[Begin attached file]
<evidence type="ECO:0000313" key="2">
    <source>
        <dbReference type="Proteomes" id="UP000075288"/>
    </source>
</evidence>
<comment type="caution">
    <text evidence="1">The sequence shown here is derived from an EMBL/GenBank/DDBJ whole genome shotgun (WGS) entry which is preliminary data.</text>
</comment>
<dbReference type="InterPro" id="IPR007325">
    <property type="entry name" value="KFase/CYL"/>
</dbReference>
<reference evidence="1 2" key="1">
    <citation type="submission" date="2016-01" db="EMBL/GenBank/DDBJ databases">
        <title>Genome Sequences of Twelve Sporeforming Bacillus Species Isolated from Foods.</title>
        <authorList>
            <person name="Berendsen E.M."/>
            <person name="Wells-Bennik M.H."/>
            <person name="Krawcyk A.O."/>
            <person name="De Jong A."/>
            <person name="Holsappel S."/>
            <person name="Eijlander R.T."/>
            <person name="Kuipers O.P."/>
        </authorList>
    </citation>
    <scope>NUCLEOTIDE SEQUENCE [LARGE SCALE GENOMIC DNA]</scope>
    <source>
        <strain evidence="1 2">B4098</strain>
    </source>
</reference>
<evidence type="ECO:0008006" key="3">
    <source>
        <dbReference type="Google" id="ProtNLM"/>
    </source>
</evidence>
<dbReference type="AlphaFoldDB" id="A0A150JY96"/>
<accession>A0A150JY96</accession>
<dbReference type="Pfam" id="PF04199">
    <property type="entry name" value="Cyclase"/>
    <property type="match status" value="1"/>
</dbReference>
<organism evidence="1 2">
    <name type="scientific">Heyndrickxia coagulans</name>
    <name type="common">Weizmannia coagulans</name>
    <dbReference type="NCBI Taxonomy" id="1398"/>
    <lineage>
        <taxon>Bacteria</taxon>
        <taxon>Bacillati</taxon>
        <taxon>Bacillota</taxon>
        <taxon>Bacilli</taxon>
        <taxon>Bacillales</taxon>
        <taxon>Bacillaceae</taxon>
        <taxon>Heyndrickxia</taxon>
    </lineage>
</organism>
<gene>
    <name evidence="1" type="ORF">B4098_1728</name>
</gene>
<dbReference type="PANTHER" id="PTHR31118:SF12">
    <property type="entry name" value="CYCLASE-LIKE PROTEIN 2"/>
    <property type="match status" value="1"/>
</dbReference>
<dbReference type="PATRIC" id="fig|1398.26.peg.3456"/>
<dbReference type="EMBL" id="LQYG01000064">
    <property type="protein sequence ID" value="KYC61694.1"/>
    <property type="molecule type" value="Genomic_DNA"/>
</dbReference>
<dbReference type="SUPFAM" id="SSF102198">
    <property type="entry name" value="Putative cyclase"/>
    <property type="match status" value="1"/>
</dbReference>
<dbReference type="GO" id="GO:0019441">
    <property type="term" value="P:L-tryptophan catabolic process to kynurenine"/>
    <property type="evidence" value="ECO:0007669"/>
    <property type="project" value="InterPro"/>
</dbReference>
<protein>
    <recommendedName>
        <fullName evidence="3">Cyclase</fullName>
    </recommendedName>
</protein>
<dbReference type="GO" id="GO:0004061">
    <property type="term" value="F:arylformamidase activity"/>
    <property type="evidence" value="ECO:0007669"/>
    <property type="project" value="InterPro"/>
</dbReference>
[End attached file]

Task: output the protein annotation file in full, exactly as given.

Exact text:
<evidence type="ECO:0000313" key="2">
    <source>
        <dbReference type="Proteomes" id="UP000075288"/>
    </source>
</evidence>
<comment type="caution">
    <text evidence="1">The sequence shown here is derived from an EMBL/GenBank/DDBJ whole genome shotgun (WGS) entry which is preliminary data.</text>
</comment>
<dbReference type="InterPro" id="IPR007325">
    <property type="entry name" value="KFase/CYL"/>
</dbReference>
<reference evidence="1 2" key="1">
    <citation type="submission" date="2016-01" db="EMBL/GenBank/DDBJ databases">
        <title>Genome Sequences of Twelve Sporeforming Bacillus Species Isolated from Foods.</title>
        <authorList>
            <person name="Berendsen E.M."/>
            <person name="Wells-Bennik M.H."/>
            <person name="Krawcyk A.O."/>
            <person name="De Jong A."/>
            <person name="Holsappel S."/>
            <person name="Eijlander R.T."/>
            <person name="Kuipers O.P."/>
        </authorList>
    </citation>
    <scope>NUCLEOTIDE SEQUENCE [LARGE SCALE GENOMIC DNA]</scope>
    <source>
        <strain evidence="1 2">B4098</strain>
    </source>
</reference>
<evidence type="ECO:0008006" key="3">
    <source>
        <dbReference type="Google" id="ProtNLM"/>
    </source>
</evidence>
<dbReference type="AlphaFoldDB" id="A0A150JY96"/>
<accession>A0A150JY96</accession>
<dbReference type="Pfam" id="PF04199">
    <property type="entry name" value="Cyclase"/>
    <property type="match status" value="1"/>
</dbReference>
<organism evidence="1 2">
    <name type="scientific">Heyndrickxia coagulans</name>
    <name type="common">Weizmannia coagulans</name>
    <dbReference type="NCBI Taxonomy" id="1398"/>
    <lineage>
        <taxon>Bacteria</taxon>
        <taxon>Bacillati</taxon>
        <taxon>Bacillota</taxon>
        <taxon>Bacilli</taxon>
        <taxon>Bacillales</taxon>
        <taxon>Bacillaceae</taxon>
        <taxon>Heyndrickxia</taxon>
    </lineage>
</organism>
<gene>
    <name evidence="1" type="ORF">B4098_1728</name>
</gene>
<dbReference type="PANTHER" id="PTHR31118:SF12">
    <property type="entry name" value="CYCLASE-LIKE PROTEIN 2"/>
    <property type="match status" value="1"/>
</dbReference>
<dbReference type="PATRIC" id="fig|1398.26.peg.3456"/>
<dbReference type="EMBL" id="LQYG01000064">
    <property type="protein sequence ID" value="KYC61694.1"/>
    <property type="molecule type" value="Genomic_DNA"/>
</dbReference>
<dbReference type="SUPFAM" id="SSF102198">
    <property type="entry name" value="Putative cyclase"/>
    <property type="match status" value="1"/>
</dbReference>
<dbReference type="GO" id="GO:0019441">
    <property type="term" value="P:L-tryptophan catabolic process to kynurenine"/>
    <property type="evidence" value="ECO:0007669"/>
    <property type="project" value="InterPro"/>
</dbReference>
<protein>
    <recommendedName>
        <fullName evidence="3">Cyclase</fullName>
    </recommendedName>
</protein>
<dbReference type="GO" id="GO:0004061">
    <property type="term" value="F:arylformamidase activity"/>
    <property type="evidence" value="ECO:0007669"/>
    <property type="project" value="InterPro"/>
</dbReference>